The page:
Climbing Temperatures and Fur Trade Weekend


By Ashley Ahrens MSN, RN. Nebraska Extension Food, Nutrition, and Health Educator/
Nebraska Extension Disaster Education/ Chadron Volunteer Fire Department.

Temperatures are rising quickly as Chadron prepares to enjoy Fur Trade weekend. High temps in Chadron are expected to reach 105 degrees by Sunday—meaning Chadron is going to experience a weekend of extreme heat.

Chadron Volunteer Fire Department and Nebraska Extension in Dawes County would like to remind the community to stay cool while enjoying the festivities. We can stay safe in high temperatures by wearing light-colored, lightweight and loose-fitting clothing.

When outside find a shady location, wear a wide brimmed hat and use a sunscreen with an SPF of at least 15. It is also important to drink plenty of fluids including water and sports drinks. Limit the amount of alcohol, soda, coffees and teas that are consumed as they lead to dehydration. Plan to cool down in an air-conditioned building throughout the day and check in on your friends, family and neighbors.

It is also important to know the signs of a heat emergency. Heat cramps are the mildest of heat injuries. Signs of a heat cramp include muscle pains or spasms in the stomach, arms, or legs. Skin will often be flushed and moist.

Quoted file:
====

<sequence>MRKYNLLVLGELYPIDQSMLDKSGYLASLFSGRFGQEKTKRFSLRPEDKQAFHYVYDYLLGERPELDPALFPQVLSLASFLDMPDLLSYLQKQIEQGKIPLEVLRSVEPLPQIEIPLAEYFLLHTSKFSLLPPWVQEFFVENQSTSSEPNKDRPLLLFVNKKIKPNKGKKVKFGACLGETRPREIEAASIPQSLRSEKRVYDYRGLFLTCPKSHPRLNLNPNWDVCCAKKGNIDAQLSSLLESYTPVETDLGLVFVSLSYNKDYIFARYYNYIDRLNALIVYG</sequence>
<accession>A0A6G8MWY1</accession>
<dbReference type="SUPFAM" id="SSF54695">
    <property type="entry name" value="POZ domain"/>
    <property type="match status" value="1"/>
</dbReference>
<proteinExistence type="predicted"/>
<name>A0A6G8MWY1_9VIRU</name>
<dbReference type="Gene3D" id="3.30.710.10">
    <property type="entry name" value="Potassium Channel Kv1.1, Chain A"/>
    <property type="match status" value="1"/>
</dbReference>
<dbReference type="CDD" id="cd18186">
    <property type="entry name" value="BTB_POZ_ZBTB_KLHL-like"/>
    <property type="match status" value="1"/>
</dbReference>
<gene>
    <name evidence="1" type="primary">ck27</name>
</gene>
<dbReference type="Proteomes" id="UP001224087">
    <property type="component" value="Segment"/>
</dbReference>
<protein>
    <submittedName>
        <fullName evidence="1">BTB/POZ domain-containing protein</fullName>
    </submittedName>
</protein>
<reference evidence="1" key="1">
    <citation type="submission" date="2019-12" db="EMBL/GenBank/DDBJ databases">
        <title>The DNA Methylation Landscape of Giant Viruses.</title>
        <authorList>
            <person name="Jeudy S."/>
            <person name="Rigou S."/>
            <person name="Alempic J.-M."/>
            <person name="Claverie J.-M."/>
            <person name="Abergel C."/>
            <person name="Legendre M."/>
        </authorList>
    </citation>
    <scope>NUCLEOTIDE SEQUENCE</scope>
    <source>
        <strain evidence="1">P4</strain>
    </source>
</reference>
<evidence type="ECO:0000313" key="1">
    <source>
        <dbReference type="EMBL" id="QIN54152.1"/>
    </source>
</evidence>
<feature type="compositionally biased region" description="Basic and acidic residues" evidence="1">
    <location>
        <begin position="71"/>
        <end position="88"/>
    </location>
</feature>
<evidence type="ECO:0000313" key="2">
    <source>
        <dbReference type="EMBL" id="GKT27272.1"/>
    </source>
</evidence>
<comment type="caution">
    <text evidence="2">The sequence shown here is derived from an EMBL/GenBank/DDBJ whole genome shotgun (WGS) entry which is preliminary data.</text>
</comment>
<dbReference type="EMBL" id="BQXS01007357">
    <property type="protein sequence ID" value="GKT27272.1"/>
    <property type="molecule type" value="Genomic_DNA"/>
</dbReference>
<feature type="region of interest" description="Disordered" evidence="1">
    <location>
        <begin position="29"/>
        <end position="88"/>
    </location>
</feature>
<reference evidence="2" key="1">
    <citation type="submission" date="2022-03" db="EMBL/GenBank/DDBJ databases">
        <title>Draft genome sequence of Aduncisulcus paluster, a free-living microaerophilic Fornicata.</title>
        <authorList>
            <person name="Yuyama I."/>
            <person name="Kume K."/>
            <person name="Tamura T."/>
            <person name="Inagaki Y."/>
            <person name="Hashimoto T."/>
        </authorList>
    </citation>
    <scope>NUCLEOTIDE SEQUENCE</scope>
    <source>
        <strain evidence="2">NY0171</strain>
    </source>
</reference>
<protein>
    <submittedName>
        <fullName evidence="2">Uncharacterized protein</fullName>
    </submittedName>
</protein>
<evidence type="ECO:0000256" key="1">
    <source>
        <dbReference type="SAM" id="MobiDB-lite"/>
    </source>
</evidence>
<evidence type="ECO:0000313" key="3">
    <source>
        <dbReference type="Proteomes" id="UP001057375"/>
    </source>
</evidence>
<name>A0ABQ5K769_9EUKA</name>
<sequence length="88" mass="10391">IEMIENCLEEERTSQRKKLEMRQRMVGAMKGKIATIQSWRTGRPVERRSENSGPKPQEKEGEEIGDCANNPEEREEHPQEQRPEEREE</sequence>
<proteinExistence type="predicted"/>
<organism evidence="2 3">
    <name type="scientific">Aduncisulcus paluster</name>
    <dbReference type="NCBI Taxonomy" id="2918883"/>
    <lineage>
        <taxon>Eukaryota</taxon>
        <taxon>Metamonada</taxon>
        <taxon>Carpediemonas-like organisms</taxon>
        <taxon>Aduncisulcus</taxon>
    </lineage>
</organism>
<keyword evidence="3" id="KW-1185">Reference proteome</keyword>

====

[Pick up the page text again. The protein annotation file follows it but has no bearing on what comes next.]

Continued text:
Heat exhaustion signs include muscle cramps, tiredness, weakness, fast or weak pulse, dizziness, headache, fainting, nausea, and vomiting. Skin will be heavy saturated with sweat and pale. If you or someone around you has signs of heat cramps or heat exhaustion try to find a cooler location. Remove excess clothing and take sips of sports drinks and water. If symptoms last more than an hour or get worse, seek medical attention.

Heat stroke is the most severe of the heat injuries. Heat stroke signs will include an extremely high body temperature (above 104 degrees), a rapid strong pulse, dizziness, confusion or unconsciousness. Skin will be red, hot and without sweat.

If you suspect a heat stroke, call 911 or get the person to a hospital immediately. Move them to cooler location and place a cold wet cloth, or ice pack on the head, neck, armpits, and groin.

Check out for more food, nutrition, and health information and for information and resources to help you, your family and the community prepare for and recover from disasters.

More information on extreme heat can also be found at